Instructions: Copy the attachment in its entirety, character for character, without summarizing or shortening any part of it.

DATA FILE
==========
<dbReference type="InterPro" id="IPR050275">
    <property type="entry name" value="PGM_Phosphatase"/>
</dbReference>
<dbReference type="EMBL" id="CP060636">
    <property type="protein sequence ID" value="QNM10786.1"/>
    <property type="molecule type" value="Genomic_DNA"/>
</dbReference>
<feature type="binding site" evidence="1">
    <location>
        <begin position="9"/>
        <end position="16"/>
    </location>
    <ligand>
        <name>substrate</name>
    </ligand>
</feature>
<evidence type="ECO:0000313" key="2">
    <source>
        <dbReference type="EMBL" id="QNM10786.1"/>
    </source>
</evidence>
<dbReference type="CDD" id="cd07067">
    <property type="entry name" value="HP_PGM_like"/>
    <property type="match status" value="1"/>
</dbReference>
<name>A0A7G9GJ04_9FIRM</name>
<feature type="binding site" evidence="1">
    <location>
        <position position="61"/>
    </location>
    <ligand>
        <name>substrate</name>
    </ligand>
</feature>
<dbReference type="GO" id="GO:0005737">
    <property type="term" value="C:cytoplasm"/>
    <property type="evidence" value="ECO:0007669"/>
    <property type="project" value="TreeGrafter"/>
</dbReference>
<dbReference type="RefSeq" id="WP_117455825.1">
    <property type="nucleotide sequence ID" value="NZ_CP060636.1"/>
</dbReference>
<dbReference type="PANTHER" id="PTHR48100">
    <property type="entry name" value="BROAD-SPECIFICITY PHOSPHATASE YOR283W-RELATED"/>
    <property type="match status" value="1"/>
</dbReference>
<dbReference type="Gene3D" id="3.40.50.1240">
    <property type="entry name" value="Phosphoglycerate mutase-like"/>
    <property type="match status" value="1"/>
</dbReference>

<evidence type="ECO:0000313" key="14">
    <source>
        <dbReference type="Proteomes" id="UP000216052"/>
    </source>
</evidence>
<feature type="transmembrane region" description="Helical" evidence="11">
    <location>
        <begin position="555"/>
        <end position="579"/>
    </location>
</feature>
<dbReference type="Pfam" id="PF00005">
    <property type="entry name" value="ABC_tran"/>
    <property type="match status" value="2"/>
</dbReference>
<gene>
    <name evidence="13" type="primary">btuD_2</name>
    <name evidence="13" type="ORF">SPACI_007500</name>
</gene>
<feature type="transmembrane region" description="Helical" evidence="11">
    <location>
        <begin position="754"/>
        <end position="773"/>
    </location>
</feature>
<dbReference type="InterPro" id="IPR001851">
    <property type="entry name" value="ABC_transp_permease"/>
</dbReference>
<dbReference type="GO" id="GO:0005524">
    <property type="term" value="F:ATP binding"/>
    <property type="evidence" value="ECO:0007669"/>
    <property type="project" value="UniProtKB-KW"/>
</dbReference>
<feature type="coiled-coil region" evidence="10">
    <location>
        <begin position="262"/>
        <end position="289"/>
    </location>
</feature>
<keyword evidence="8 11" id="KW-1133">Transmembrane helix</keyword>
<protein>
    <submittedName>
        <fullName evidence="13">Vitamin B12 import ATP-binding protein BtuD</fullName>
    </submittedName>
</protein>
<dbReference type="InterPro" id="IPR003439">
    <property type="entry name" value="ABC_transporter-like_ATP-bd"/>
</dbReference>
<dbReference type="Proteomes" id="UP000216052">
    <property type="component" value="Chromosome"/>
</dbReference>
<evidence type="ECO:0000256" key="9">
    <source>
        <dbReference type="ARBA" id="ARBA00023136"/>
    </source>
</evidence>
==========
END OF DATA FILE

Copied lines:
<dbReference type="InterPro" id="IPR050275">
    <property type="entry name" value="PGM_Phosphatase"/>
</dbReference>
<dbReference type="EMBL" id="CP060636">
    <property type="protein sequence ID" value="QNM10786.1"/>
    <property type="molecule type" value="Genomic_DNA"/>
</dbReference>
<feature type="binding site" evidence="1">
    <location>
        <begin position="9"/>
        <end position="16"/>
    </location>
    <ligand>
        <name>substrate</name>
    </ligand>
</feature>
<evidence type="ECO:0000313" key="2">
    <source>
        <dbReference type="EMBL" id="QNM10786.1"/>
    </source>
</evidence>
<dbReference type="CDD" id="cd07067">
    <property type="entry name" value="HP_PGM_like"/>
    <property type="match status" value="1"/>
</dbReference>
<name>A0A7G9GJ04_9FIRM</name>
<feature type="binding site" evidence="1">
    <location>
        <position position="61"/>
    </location>
    <ligand>
        <name>substrate</name>
    </ligand>
</feature>
<dbReference type="GO" id="GO:0005737">
    <property type="term" value="C:cytoplasm"/>
    <property type="evidence" value="ECO:0007669"/>
    <property type="project" value="TreeGrafter"/>
</dbReference>
<dbReference type="RefSeq" id="WP_117455825.1">
    <property type="nucleotide sequence ID" value="NZ_CP060636.1"/>
</dbReference>
<dbReference type="PANTHER" id="PTHR48100">
    <property type="entry name" value="BROAD-SPECIFICITY PHOSPHATASE YOR283W-RELATED"/>
    <property type="match status" value="1"/>
</dbReference>
<dbReference type="Gene3D" id="3.40.50.1240">
    <property type="entry name" value="Phosphoglycerate mutase-like"/>
    <property type="match status" value="1"/>
</dbReference>

<evidence type="ECO:0000313" key="14">
    <source>
        <dbReference type="Proteomes" id="UP000216052"/>
    </source>
</evidence>
<feature type="transmembrane region" description="Helical" evidence="11">
    <location>
        <begin position="555"/>
        <end position="579"/>
    </location>
</feature>
<dbReference type="Pfam" id="PF00005">
    <property type="entry name" value="ABC_tran"/>
    <property type="match status" value="2"/>
</dbReference>
<gene>
    <name evidence="13" type="primary">btuD_2</name>
    <name evidence="13" type="ORF">SPACI_007500</name>
</gene>
<feature type="transmembrane region" description="Helical" evidence="11">
    <location>
        <begin position="754"/>
        <end position="773"/>
    </location>
</feature>
<dbReference type="InterPro" id="IPR001851">
    <property type="entry name" value="ABC_transp_permease"/>
</dbReference>
<dbReference type="GO" id="GO:0005524">
    <property type="term" value="F:ATP binding"/>
    <property type="evidence" value="ECO:0007669"/>
    <property type="project" value="UniProtKB-KW"/>
</dbReference>
<feature type="coiled-coil region" evidence="10">
    <location>
        <begin position="262"/>
        <end position="289"/>
    </location>
</feature>
<keyword evidence="8 11" id="KW-1133">Transmembrane helix</keyword>
<protein>
    <submittedName>
        <fullName evidence="13">Vitamin B12 import ATP-binding protein BtuD</fullName>
    </submittedName>
</protein>
<dbReference type="InterPro" id="IPR003439">
    <property type="entry name" value="ABC_transporter-like_ATP-bd"/>
</dbReference>
<dbReference type="Proteomes" id="UP000216052">
    <property type="component" value="Chromosome"/>
</dbReference>
<evidence type="ECO:0000256" key="9">
    <source>
        <dbReference type="ARBA" id="ARBA00023136"/>
    </source>
</evidence>